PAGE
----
.How To Fix That Death Waltz Record Cover

Death Waltz is a record label from the UK that specializes in re-releasing classic cult soundtracks on vinyl. Their impressive catalog includes House of the Devil, Escape From New York, Zombie Flesh Eaters, Halloween II and III, Donnie Darko, Prince of Darkness, The Living Dead at the Manchester Morgue and more. For these, the company solicits great artists to conceive and design new cover artwork, all of which is outstanding—see above.
There’s just one problem. The label takes this beautiful art, shrinks it, and surrounds it in a style sheet of a blue circle with the Death Waltz logo prominent in the corner.

On the back cover, the Death Waltz logo reigns again, largely so, at the top. The records come with a poster, one third of which is taken up by the Death Waltz logo. There’s no title or tracklist on either of the record labels themselves, just two more Death Waltz logos.
Why would anyone get such good artwork and then dishonor it with a logo-heavy house sleeve? I get the idea of an in-house style sheet, and it works for labels like Numero Group, but the Death Waltz layout violates a key rule: just because you are the one presenting / promoting / releasing the art does not mean you should force your name onto the art. (To be fair, it seems like Death Waltz has gotten the memo on this, and apparently their newer releases have full-size artwork.)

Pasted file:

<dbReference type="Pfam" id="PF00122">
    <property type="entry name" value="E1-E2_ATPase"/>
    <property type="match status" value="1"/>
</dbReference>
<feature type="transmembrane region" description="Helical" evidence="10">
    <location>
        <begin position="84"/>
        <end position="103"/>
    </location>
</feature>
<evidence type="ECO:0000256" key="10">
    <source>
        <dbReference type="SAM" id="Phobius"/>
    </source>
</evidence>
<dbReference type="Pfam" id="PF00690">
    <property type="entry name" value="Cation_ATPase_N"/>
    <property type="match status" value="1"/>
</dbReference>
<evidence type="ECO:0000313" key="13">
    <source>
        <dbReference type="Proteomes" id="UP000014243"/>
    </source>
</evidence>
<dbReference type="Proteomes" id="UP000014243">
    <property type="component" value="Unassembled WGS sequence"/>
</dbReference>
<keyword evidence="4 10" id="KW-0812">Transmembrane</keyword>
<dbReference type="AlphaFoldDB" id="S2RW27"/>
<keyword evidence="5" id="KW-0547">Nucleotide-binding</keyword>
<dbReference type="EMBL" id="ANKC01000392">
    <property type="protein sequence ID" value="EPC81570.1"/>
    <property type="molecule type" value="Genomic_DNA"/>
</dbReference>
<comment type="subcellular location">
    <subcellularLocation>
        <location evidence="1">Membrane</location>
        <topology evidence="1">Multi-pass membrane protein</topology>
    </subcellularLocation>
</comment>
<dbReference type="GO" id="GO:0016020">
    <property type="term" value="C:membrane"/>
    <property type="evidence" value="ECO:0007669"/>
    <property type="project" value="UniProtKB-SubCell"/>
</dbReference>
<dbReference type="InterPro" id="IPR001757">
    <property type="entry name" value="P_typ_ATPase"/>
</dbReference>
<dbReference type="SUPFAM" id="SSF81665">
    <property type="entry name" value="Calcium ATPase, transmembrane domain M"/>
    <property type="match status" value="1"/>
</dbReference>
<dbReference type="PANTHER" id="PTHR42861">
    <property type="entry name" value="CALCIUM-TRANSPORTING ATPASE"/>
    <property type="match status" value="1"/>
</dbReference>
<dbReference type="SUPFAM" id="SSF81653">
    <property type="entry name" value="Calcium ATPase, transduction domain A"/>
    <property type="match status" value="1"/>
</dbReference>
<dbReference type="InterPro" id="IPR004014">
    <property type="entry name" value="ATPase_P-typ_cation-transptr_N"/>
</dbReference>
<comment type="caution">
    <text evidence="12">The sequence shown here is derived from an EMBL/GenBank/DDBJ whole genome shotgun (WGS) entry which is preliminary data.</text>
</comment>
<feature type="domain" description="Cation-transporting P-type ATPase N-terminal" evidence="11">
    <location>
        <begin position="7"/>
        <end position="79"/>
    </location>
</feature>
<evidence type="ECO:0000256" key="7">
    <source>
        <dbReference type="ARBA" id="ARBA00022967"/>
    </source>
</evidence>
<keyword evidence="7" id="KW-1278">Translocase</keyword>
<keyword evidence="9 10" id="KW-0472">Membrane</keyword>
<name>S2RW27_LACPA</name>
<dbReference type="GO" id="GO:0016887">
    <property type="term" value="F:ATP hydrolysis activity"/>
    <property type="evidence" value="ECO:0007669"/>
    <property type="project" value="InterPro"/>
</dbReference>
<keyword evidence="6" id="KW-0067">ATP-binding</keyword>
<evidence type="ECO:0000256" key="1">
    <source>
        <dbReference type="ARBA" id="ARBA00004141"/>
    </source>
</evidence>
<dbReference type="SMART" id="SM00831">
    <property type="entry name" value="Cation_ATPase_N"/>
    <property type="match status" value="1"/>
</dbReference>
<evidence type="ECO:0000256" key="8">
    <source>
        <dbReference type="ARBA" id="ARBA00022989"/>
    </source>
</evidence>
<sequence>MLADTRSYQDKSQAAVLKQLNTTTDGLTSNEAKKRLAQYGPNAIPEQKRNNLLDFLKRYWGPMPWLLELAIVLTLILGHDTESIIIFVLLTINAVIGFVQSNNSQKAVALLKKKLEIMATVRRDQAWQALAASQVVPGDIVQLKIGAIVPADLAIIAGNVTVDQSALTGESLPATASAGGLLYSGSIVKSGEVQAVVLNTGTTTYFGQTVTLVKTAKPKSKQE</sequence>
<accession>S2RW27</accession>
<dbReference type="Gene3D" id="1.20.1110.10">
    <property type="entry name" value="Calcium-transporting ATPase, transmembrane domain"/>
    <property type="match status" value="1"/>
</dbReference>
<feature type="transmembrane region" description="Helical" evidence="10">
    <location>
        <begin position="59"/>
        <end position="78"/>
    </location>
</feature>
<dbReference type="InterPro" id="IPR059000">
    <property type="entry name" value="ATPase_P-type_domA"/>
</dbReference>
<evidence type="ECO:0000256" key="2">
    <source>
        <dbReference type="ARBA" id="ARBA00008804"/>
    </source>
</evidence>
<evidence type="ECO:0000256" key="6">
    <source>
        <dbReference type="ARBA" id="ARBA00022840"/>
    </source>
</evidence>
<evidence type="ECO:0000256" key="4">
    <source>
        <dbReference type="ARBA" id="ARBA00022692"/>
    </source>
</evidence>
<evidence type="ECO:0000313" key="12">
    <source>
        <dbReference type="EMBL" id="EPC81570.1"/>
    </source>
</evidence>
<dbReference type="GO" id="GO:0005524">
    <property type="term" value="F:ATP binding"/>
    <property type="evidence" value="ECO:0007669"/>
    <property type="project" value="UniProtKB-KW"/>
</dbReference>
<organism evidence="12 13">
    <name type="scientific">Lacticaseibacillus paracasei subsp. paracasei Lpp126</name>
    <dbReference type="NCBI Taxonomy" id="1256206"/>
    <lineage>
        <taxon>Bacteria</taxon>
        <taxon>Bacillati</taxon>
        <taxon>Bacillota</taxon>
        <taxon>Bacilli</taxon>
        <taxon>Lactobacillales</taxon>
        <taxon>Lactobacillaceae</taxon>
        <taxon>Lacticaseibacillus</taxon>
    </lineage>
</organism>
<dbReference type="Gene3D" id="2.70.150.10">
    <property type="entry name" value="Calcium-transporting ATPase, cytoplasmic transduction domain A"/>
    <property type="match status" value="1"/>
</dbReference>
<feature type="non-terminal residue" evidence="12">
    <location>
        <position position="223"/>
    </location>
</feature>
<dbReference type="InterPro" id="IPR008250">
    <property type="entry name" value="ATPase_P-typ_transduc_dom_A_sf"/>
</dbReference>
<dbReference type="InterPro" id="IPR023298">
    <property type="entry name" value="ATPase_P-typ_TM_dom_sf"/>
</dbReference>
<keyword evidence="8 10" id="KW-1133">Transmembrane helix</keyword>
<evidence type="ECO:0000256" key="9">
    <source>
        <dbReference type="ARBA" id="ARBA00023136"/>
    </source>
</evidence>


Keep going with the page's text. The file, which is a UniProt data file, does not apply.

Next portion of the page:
I found four Death Waltz releases displayed all on one shelf together at Amoeba in San Francisco. As much as the jackets were unattractive (as Amoeba’s own blog notes: “Why get artists to create such beautiful designs only to reduce the image within a hideous label frame? Man, that’s seriously fucked up. How could anyone make such an obviously dunderheaded decision?”), there was one title I couldn’t ignore: the soundtrack to Let The Right One In, the greatest vampire movie ever made, with wonderfully eerie artwork by Candice Tripp.

It was $30, but I bought it. I had a plan.
Step 1: Put record cover on scanner bed. Scan at 600dpi.

Step 2: Crop out the circle and logo, adjust brightness and clone-stamp out any scanning flaws.

Step 3: Print out a 12″x12″ image on photo paper.

Step 4: Use rubber cement to glue the full-size artwork over the front cover.

Step 5: Print a smaller one to cover the logo on the back cover while you’re at it.

Congratulations! You’ve now given your $30 soundtrack the dignity it deserves.

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